For years, many doctors have been hesitant to prescribe women with diabetes hormonal contraceptives — forms of birth control that include oral contraceptives (“the pill”) as well as injections, patches, intrauterine devices (IUDs), and subdermal (under-the-skin) implants. That’s because some hormonal contraceptives have, in the past, been associated with a higher risk of blood clots, heart attacks, and strokes in women with diabetes.
In a recent study, researchers decided to reexamine the link between hormonal birth control and cardiovascular complications in women with diabetes. Published in November 2016 in the journal Diabetes Care, the study analyzed prescription records to identify women with Type 1 or Type 2 diabetes (as shown by a prescription for insulin or an oral diabetes drug) along with which form of birth control, if any, they were prescribed and whether they experienced a heart attack, stroke, or blood clot between 2002 and 2011. About 150,000 women and girls ages 14–44 were included in the study.
As noted in an article earlier this month in The Sacramento Bee, the overall rate of the cardiovascular problems the study looked at was low — about 6.3 events per 1,000 women per year, which indicates the overall safety of these forms of birth control, according to the researchers. But not all forms of hormonal birth control had an equal level of risk. The lowest risk was found with subdermal implants, which were associated with 0 events per 1,000 women per year, followed by IUDs at 6 events per 1,000 women per year. Oral contraceptives were only slightly less safe than IUDs. In comparison, contraceptive injections were associated with 12.5 events per 1,000 women per year, and patches were associated with 16 events per 1,000 women per year.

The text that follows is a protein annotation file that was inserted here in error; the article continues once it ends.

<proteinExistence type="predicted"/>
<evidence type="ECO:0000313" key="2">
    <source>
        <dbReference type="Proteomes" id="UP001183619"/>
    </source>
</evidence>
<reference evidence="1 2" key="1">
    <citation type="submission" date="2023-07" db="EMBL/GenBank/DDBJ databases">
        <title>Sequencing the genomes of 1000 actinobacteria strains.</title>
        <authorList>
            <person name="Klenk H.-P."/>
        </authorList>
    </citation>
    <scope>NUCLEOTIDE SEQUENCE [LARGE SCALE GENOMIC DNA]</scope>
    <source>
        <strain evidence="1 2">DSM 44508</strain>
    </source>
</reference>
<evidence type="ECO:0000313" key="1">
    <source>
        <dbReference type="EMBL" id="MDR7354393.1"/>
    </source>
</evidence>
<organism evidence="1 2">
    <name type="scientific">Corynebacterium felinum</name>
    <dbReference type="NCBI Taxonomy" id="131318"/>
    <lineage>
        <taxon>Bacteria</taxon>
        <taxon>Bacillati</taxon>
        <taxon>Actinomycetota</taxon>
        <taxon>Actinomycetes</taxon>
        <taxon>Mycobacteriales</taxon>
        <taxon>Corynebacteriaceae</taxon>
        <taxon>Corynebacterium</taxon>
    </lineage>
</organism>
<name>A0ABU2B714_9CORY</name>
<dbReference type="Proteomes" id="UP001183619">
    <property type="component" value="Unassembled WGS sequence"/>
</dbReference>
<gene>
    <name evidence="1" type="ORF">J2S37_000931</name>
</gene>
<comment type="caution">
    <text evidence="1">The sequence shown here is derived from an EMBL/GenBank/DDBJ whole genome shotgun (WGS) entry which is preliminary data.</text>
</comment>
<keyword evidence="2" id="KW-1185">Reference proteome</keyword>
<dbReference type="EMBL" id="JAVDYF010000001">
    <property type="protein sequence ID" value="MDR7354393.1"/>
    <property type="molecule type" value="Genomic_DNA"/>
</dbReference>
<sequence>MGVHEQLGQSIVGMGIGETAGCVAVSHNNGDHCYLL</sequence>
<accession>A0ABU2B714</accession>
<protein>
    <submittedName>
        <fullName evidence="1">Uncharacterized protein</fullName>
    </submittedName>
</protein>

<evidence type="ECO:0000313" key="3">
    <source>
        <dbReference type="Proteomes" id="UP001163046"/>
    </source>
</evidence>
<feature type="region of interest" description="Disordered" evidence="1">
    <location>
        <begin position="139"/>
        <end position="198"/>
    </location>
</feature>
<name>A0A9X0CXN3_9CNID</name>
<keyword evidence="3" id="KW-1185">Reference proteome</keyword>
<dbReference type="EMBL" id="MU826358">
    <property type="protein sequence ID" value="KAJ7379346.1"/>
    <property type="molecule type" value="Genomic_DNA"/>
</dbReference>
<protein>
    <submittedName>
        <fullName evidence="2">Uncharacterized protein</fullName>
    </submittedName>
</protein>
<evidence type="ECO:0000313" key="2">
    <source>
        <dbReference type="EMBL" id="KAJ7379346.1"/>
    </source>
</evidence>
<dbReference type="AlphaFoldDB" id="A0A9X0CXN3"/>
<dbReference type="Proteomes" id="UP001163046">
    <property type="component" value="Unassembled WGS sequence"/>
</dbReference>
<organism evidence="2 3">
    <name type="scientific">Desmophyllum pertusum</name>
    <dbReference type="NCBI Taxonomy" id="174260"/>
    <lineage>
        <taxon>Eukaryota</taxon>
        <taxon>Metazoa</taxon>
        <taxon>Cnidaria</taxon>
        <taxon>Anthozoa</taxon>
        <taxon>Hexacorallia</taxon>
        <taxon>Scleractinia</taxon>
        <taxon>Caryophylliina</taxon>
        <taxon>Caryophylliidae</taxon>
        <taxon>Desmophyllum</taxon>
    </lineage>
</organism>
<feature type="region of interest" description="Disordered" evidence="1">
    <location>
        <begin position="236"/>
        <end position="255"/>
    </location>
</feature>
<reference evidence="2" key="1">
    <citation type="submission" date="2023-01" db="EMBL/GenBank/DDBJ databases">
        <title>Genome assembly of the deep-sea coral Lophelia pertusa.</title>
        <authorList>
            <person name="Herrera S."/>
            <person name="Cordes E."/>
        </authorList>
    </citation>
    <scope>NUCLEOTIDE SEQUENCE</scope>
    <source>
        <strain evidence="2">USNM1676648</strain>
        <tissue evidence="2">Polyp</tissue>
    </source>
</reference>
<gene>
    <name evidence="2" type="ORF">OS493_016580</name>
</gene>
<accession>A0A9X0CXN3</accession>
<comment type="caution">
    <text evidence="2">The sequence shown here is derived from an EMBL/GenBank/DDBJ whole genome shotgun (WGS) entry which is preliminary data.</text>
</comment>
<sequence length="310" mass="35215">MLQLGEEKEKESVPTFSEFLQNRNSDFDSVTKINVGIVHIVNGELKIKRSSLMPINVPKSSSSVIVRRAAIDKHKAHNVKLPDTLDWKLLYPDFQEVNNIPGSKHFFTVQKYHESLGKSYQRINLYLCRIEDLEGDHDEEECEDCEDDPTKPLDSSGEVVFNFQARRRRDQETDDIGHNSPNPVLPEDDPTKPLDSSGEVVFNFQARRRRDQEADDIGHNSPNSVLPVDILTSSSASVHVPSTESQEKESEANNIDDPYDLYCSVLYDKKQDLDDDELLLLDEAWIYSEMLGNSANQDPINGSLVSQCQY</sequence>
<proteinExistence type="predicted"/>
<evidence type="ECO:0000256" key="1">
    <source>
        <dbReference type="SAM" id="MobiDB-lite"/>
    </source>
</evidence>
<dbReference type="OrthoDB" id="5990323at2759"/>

But along with this relatively good news about hormonal birth control, the study also found a concerning result: Based on the prescription data the researchers looked at, only about 28% of women of reproductive age with diabetes were taking any form of hormonal birth control. It’s possible, of course, that the remaining 72% of women were either not having sex or carefully using barrier methods of birth control, like condoms and diaphragms. But given the overall popularity of hormonal birth control in the general population, it seems reasonable to conclude that a decent fraction of women with diabetes aren’t using an effective form of birth control at all. This is particularly troubling in women with diabetes because good blood glucose control is essential to a healthy pregnancy, and an unplanned pregnancy may arrive at a time of less-than-optimal control.
What’s your take on this study — if you’re a woman of reproductive age, would you be willing to use hormonal birth control, or do you already? Which form do you use, and are you satisfied with it? Or do you think that barrier methods are still the way to go, given the slight increase in cardiovascular risk associated with some hormonal methods? Have you talked to your doctor about your birth control options and the diabetes-related risks associated with them? Leave a comment below!